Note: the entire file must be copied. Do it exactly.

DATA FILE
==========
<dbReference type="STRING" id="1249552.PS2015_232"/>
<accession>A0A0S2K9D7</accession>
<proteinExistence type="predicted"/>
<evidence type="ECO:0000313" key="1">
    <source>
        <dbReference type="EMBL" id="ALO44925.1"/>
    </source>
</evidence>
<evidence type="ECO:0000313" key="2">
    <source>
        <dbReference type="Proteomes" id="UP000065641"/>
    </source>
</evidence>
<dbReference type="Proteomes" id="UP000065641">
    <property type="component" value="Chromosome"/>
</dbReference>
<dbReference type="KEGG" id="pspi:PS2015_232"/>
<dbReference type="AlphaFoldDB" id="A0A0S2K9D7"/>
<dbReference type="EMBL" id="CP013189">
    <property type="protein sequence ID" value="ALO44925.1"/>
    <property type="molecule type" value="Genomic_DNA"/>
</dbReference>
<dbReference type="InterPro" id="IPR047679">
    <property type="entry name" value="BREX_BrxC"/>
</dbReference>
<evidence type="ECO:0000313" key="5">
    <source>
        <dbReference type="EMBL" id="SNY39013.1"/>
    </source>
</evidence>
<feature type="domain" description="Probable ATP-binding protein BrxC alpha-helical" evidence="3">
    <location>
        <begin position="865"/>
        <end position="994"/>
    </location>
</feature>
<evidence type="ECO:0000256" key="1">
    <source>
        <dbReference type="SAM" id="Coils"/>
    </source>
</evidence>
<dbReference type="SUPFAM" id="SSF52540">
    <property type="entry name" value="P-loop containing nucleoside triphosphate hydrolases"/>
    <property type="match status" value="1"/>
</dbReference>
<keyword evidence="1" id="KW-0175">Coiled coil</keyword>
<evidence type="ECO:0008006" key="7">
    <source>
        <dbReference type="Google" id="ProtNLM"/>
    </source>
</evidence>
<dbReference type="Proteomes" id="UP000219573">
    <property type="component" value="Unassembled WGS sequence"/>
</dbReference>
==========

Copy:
<dbReference type="STRING" id="1249552.PS2015_232"/>
<accession>A0A0S2K9D7</accession>
<proteinExistence type="predicted"/>
<evidence type="ECO:0000313" key="1">
    <source>
        <dbReference type="EMBL" id="ALO44925.1"/>
    </source>
</evidence>
<evidence type="ECO:0000313" key="2">
    <source>
        <dbReference type="Proteomes" id="UP000065641"/>
    </source>
</evidence>
<dbReference type="Proteomes" id="UP000065641">
    <property type="component" value="Chromosome"/>
</dbReference>
<dbReference type="KEGG" id="pspi:PS2015_232"/>
<dbReference type="AlphaFoldDB" id="A0A0S2K9D7"/>
<dbReference type="EMBL" id="CP013189">
    <property type="protein sequence ID" value="ALO44925.1"/>
    <property type="molecule type" value="Genomic_DNA"/>
</dbReference>
<dbReference type="InterPro" id="IPR047679">
    <property type="entry name" value="BREX_BrxC"/>
</dbReference>
<evidence type="ECO:0000313" key="5">
    <source>
        <dbReference type="EMBL" id="SNY39013.1"/>
    </source>
</evidence>
<feature type="domain" description="Probable ATP-binding protein BrxC alpha-helical" evidence="3">
    <location>
        <begin position="865"/>
        <end position="994"/>
    </location>
</feature>
<evidence type="ECO:0000256" key="1">
    <source>
        <dbReference type="SAM" id="Coils"/>
    </source>
</evidence>
<dbReference type="SUPFAM" id="SSF52540">
    <property type="entry name" value="P-loop containing nucleoside triphosphate hydrolases"/>
    <property type="match status" value="1"/>
</dbReference>
<keyword evidence="1" id="KW-0175">Coiled coil</keyword>
<evidence type="ECO:0008006" key="7">
    <source>
        <dbReference type="Google" id="ProtNLM"/>
    </source>
</evidence>
<dbReference type="Proteomes" id="UP000219573">
    <property type="component" value="Unassembled WGS sequence"/>
</dbReference>